Polish Health Minister Adam Niedzielski warned last month that "the spectre of a third wave is very real."
Poland's Health Minister Adam Niedzielski. Photo: PAP/Marcin Obara
With 718 COVID-19 deaths per million population, Poland remains less affected by the coronavirus epidemic than some other countries in Europe, recent statistics have shown.
To compare, Belgium has 1,653 deaths per million residents since the start of the pandemic, according to data released by the Polish health ministry last week, while Italy has 1,198 and Spain reports 1,072.
Vaccinations under way
Meanwhile, a 52-year-old Warsaw hospital nurse on Sunday, December 27, became the first Pole to be vaccinated against the coronavirus.
The first batch of 10,000 vaccine doses arrived in the country a day earlier.
On Monday, December 28, a new shipment of 300,000 doses reached Poland by air, followed by a further 360,000 doses delivered a week later.
The government has launched a media campaign called Szczepimy Się (Let's Get Vaccinated) to encourage Poles to get COVID-19 shots.
The immunization effort began after the European Medicines Agency (EMA) on December 21 recommended conditional approval for a coronavirus vaccine produced by US pharmaceutical firm Pfizer and its German partner BioNTech for use across the European Union.
The decision by the EU regulator was subsequently greenlighted by the bloc’s executive, the European Commission.
Polish officials have said they expect nearly 1.5 million coronavirus vaccine doses to reach their country by the end of January.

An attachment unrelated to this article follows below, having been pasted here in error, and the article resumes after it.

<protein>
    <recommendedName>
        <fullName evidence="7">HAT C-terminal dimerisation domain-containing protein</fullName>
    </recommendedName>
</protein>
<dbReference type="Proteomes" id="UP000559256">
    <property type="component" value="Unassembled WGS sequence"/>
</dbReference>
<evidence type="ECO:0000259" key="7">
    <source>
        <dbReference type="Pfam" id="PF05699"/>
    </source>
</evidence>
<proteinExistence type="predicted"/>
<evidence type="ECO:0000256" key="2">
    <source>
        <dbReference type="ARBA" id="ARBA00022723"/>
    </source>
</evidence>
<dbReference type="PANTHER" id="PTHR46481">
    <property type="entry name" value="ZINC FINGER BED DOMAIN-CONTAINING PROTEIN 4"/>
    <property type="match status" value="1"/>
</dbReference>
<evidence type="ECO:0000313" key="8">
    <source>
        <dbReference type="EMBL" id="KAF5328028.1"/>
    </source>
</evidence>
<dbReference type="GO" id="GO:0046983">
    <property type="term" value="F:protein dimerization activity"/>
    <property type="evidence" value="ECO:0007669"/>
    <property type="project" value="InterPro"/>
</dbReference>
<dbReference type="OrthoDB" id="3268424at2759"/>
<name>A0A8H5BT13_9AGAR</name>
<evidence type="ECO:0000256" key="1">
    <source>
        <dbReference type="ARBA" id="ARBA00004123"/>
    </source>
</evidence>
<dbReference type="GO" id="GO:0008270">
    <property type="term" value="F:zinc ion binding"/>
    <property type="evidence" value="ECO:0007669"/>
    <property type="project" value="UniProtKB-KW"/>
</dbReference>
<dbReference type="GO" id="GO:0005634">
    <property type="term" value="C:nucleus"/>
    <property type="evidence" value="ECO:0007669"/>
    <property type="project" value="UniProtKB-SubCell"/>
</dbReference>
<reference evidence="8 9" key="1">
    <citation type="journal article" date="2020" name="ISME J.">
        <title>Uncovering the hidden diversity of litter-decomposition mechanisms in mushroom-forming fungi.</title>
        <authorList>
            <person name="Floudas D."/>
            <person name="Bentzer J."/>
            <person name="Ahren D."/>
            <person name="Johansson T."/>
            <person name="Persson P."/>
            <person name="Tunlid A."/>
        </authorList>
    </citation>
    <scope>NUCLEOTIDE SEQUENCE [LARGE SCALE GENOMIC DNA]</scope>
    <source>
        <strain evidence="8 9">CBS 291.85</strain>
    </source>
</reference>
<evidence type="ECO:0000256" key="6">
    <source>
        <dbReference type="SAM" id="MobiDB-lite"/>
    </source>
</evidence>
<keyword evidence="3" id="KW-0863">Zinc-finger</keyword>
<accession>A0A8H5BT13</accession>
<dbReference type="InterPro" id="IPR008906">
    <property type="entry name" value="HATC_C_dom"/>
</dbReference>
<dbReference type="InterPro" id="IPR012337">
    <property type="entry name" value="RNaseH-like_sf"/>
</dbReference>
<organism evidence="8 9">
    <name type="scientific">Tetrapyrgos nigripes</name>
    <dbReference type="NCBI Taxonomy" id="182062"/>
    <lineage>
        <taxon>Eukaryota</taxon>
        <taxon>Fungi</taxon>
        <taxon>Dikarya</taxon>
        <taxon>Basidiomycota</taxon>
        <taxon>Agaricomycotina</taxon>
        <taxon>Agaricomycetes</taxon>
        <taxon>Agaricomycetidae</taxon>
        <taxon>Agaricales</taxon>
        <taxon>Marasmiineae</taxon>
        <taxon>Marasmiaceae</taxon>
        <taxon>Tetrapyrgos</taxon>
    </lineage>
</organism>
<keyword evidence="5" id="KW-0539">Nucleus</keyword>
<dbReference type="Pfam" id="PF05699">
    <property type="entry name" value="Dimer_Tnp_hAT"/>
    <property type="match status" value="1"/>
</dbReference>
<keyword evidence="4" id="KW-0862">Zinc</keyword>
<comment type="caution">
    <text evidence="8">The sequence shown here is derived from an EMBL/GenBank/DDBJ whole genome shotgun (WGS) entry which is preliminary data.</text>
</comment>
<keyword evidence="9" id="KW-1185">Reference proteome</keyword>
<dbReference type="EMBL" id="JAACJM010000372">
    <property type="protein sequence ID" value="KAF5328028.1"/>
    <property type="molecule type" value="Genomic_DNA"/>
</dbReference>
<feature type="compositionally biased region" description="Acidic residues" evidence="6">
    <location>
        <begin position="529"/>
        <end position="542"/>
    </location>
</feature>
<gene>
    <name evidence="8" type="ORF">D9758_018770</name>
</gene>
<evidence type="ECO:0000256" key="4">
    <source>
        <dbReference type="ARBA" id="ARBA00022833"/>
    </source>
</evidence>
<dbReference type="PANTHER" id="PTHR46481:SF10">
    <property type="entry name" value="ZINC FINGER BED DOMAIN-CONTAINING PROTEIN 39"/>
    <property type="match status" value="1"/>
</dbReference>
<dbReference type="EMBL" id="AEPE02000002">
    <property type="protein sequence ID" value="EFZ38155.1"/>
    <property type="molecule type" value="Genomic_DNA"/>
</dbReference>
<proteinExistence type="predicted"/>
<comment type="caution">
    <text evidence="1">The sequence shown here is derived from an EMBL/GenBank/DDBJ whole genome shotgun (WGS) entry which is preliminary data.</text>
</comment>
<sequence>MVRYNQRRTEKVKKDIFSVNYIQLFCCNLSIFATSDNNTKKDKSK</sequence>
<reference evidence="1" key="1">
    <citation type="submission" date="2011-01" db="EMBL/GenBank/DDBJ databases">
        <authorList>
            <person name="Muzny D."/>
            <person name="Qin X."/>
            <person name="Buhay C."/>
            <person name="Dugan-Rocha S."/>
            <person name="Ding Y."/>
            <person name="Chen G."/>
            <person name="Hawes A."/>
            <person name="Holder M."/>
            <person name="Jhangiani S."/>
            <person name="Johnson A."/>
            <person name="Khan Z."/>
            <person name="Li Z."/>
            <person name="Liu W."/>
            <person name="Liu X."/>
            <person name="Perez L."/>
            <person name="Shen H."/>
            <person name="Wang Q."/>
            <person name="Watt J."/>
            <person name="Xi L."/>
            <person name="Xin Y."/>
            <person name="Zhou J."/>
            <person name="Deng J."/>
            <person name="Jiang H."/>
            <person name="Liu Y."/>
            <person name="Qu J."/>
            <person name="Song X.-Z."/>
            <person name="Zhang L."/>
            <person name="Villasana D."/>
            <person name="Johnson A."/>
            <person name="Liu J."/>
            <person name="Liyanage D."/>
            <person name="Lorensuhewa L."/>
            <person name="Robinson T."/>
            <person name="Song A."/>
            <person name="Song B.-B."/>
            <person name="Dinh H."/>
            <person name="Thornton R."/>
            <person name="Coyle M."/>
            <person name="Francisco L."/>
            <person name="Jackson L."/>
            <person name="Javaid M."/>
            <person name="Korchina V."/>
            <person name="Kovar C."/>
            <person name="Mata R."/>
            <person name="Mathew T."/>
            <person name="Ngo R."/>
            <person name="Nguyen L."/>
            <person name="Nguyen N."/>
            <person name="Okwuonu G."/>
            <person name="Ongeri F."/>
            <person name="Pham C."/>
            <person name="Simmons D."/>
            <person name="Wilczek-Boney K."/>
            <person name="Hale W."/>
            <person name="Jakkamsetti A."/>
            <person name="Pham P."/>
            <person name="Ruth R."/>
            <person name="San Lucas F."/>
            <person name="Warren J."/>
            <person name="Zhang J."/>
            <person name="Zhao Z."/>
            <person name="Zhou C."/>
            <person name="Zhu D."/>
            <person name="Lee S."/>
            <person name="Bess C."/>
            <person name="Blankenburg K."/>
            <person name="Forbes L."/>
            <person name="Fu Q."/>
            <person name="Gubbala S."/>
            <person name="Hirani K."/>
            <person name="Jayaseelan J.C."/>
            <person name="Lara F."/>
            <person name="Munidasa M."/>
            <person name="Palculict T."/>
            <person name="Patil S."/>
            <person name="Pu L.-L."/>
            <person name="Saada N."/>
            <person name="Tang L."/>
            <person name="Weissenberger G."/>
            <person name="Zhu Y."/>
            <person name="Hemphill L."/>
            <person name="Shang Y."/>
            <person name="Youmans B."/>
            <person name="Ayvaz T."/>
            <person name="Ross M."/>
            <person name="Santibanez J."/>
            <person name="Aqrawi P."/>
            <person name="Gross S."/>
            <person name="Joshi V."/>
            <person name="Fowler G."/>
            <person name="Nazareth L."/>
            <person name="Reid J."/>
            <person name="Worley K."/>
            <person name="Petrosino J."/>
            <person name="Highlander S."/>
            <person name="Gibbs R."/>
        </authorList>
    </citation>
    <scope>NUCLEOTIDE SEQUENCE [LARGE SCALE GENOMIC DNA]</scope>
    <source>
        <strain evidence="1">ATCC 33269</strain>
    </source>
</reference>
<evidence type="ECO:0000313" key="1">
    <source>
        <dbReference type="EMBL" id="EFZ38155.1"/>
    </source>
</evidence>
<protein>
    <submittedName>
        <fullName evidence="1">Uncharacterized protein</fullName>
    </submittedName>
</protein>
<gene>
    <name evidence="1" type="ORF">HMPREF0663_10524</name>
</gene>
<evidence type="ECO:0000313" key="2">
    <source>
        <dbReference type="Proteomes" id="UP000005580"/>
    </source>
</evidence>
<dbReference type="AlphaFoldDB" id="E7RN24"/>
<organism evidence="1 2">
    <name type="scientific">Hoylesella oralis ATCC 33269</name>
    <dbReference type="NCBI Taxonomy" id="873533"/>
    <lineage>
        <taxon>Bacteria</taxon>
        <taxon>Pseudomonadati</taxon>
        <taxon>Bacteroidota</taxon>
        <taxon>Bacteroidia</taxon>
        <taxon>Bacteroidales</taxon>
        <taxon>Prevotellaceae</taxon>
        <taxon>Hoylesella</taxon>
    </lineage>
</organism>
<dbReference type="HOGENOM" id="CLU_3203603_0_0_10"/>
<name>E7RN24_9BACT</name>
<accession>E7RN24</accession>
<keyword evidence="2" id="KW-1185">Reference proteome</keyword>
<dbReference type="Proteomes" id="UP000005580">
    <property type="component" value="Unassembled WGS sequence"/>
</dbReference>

Frontline healthcare workers are first in line to be vaccinated, followed by pensioners in nursing homes, people over 60, police, soldiers and teachers.
Citizens who are not in priority groups will be able to sign up for COVID-19 shots from January 15.
Poland plans to spend PLN 3 billion (EUR 675m, USD 820m) on over 60 million doses of coronavirus vaccines under a national inoculation programme adopted by the government.
Prime Minister Mateusz Morawiecki announced last month that his government had secured vaccines for the Polish population from six leading international drug makers.
Around 8,000 vaccination sites are expected to be available to citizens nationwide as the country rolls out its COVID-19 vaccination programme.
The first vaccines for the coronavirus were administered in Poland on Sunday, Dec. 27, 2020, as part of a coordinated rollout across the European Union. Photo: PAP/Leszek Szymański
The European Union, of which Poland is part, has struck deals to secure vaccines from Pfizer-BioNTech, AstraZeneca, Moderna, CureVac, Sanofi-GSK, and Johnson & Johnson, taking its potential stock of COVID-19 shots to nearly 2 billion, news agencies have reported.
The European Medicines Agency is expected to produce a scientific opinion on Moderna's vaccine seeking regulatory approval on January 6.
Britain on December 2 became the first country in the world to approve the Pfizer-BioNTech COVID-19 vaccine for general use, with the first shots administered to citizens six days later.
The UK on Wednesday, December 30, became the first country worldwide to approve a coronavirus vaccine developed by AstraZeneca and Oxford University as it battles a new, highly contagious strain of the virus.
Hundreds of thousands of doses of the AstraZeneca-Oxford COVID-19 vaccine are expected to be rolled out in the country from the start of this week, after the shot was approved by regulators, according to Health Secretary Matt Hancock.
Source: IAR, PAP, TVP Info, Reuters